The IEBC Act: Kenya Revamps Electoral Commission in Response to Protests

  • 11 Jul 2024
  • 2 Mins Read
  • 〜 by Jewel Tete



A key demand of recent anti-tax demonstrations in Kenya has been addressed with the signing of the Independent Electoral and Boundaries Commission (IEBC) Amendment Bill of 2024. Protesters called for the restructuring of the IEBC to pave the way for the hiring of new commissioners and the recall of incompetent legislators. On Tuesday,  July 9, 2024, President William Ruto responded to these calls by assenting to the IEBC (Amendment) Bill, paving the way for the formation of a selection panel tasked with choosing new IEBC commissioners. He emphasised the importance of the commissioners upholding their mandate of conducting impartial and trustworthy elections.


This legislation marks a significant step, being the first law passed based on recommendations from the National Dialogue Committee (NADCO) report. This report arose from the controversies surrounding the 2022 presidential election, where four IEBC commissioners openly contested the results.


The IEBC Act now establishes a more firm criteria for potential commissioners. The law now requires any individual seeking to be an IEBC commissioner to possess proven knowledge and at least 10 years of experience. Aspiring commissioners will also require experience in Information and Communication Technology (ICT) or accounting to bolster the Commission’s efficiency and effectiveness. Under the new law, members of the selection panel have been increased from seven to nine to accommodate a wide range of stakeholders and interest groups.


The selection panel will include two persons nominated by the Parliamentary Service Commission (PSC), one representing the majority party and another from the minority party. It will also have three persons nominated by the Political Parties Liaison Committee; one not from a parliamentary party. It will also include one person nominated by the Law Society of Kenya (LSK) and one nominated by the Institute of Certified Public Accountants of Kenya. Two other persons will be nominated by the Inter-Religious Council of Kenya.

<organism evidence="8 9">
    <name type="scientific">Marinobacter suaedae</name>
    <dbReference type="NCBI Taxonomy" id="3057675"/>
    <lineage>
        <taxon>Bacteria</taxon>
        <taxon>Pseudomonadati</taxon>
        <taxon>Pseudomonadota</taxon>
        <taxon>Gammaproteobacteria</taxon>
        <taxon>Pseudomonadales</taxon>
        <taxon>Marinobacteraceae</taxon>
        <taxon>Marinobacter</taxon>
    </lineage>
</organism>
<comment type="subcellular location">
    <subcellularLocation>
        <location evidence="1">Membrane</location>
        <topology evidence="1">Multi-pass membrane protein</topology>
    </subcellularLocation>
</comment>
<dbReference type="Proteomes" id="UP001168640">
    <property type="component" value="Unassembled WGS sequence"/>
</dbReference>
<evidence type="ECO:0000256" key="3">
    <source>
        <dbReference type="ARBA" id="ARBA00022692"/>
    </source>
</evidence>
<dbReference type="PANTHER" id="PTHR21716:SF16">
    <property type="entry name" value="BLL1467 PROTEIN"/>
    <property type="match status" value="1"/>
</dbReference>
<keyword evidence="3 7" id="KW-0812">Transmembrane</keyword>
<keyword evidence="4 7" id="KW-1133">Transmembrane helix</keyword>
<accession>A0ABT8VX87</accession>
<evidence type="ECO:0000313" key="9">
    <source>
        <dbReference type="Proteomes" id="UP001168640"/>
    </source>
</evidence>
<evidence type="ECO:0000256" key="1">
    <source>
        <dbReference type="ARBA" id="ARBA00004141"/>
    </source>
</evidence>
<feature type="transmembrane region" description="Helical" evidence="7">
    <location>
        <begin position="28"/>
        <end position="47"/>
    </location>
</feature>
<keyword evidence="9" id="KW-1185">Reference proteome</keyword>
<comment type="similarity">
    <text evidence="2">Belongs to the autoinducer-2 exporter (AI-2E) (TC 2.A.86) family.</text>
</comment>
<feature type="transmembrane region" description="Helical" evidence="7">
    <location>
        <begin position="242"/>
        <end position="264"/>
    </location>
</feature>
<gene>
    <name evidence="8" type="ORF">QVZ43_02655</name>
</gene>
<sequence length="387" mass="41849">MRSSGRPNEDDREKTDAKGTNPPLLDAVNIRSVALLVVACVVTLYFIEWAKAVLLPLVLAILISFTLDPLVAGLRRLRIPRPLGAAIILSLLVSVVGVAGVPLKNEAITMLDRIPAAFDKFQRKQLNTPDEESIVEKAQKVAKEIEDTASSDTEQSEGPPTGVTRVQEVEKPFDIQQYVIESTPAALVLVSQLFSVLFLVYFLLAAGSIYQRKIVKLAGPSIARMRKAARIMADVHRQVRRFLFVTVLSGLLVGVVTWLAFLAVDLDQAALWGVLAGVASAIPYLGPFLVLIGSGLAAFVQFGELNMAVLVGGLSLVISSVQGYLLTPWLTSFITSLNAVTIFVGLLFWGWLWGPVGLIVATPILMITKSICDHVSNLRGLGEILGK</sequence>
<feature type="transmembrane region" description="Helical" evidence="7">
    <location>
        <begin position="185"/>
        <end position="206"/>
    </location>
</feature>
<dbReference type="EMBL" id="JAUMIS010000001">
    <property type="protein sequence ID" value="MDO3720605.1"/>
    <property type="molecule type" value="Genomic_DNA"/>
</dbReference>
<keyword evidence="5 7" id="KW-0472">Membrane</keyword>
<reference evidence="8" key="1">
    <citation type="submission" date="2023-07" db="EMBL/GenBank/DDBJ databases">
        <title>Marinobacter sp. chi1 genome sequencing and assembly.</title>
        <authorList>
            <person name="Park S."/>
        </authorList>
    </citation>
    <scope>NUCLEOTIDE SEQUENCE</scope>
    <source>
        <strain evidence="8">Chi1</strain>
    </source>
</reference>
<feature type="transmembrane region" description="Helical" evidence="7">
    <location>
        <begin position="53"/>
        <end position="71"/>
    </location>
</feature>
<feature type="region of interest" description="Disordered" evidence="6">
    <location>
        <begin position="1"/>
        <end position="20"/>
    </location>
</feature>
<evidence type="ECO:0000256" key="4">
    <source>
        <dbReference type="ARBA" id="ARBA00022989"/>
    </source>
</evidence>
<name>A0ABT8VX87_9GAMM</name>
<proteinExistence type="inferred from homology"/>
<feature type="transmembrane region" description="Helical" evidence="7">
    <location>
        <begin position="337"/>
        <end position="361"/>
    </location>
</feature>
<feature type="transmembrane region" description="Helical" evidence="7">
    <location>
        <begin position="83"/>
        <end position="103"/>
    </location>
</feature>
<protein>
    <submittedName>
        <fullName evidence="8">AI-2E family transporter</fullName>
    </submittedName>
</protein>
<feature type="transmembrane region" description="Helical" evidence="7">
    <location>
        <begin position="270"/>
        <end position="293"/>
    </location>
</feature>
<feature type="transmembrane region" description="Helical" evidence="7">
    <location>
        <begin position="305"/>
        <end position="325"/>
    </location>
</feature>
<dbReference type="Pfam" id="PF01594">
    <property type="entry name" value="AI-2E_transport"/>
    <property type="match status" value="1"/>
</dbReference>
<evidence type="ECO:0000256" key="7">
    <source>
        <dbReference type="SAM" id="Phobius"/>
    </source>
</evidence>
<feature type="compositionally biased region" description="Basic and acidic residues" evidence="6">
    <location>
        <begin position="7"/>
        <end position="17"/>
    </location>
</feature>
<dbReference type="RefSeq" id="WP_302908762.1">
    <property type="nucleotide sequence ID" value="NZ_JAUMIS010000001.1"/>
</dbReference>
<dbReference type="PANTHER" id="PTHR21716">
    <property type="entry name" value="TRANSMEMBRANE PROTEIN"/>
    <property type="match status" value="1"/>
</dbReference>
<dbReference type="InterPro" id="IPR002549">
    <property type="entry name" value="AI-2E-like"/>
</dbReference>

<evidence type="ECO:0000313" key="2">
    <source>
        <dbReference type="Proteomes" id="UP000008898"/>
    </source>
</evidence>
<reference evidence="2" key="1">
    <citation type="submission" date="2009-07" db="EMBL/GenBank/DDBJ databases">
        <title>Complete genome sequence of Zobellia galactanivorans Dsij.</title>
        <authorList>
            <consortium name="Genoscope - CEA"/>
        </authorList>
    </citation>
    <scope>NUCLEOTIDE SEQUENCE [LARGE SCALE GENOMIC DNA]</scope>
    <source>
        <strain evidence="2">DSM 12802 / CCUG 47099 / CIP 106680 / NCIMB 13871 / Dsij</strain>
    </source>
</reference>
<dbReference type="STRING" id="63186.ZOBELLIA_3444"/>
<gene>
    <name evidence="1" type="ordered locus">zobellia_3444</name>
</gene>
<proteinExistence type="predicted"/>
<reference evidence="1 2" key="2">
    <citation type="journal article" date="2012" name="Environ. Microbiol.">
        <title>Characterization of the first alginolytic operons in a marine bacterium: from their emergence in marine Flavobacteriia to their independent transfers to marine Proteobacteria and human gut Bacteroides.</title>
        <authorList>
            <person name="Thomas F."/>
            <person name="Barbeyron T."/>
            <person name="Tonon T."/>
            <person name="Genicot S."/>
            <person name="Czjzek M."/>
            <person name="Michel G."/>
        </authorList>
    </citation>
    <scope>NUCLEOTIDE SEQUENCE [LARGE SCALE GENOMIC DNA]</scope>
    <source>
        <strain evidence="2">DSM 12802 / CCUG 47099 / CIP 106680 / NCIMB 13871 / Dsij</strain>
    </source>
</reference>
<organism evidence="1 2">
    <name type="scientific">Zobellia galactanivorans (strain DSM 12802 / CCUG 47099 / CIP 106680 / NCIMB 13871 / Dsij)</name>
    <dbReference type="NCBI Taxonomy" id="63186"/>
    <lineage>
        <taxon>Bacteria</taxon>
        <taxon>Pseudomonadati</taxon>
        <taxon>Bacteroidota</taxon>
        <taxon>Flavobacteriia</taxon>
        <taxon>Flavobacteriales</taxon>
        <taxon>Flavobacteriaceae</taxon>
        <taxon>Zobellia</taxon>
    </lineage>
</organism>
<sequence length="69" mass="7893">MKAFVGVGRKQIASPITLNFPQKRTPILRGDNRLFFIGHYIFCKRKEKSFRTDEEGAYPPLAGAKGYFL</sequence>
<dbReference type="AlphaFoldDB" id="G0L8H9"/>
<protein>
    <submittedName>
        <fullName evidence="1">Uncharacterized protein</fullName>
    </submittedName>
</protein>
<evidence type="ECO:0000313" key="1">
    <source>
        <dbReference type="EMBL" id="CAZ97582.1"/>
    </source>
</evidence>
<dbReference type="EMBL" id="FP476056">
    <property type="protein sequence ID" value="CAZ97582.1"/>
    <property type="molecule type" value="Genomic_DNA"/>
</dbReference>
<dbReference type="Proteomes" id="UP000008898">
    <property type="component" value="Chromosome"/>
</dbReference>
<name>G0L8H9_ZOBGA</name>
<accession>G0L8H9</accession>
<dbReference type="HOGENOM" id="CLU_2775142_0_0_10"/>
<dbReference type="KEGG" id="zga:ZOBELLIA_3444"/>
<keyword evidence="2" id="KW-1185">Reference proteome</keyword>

The Commission will also, after every general election, be required to review its operations and make the necessary changes required to make its operations more efficient, effective, transparent and accountable.

The Secretary to the Commission shall also hold office for a term of three years and may be eligible for re-appointment for one further term of three years. According to the new Act, the review shall be completed within one year after every general election and the Commission shall publish the report in the Gazette and submit the report to Parliament.


The enactment of the IEBC Bill, 2024, arrives amidst a turbulent period in Kenya, marked by widespread protests against taxation and calls for President Ruto’s resignation. This legislation now enables the recall of Members of Parliament facing scrutiny for perceived incompetence, presenting a level of accountability that had previously stalled due to the lack of a commission. MPs, now facing the possibility of recall in an increasingly politically conscious environment, are likely to operate with heightened vigilance. The current political climate in Kenya marks a departure from previous norms, where elected officials might have felt more secure in their positions. The current surge in political engagement, even among previously disengaged groups, demanding accountability up to the highest office, underscores a transformative moment in Kenya’s political landscape. Looking ahead, all stakeholders must capitalise on this momentum, fostering transparency and responsiveness to the electorate’s demands, thereby fortifying democratic institutions and stability in the nation.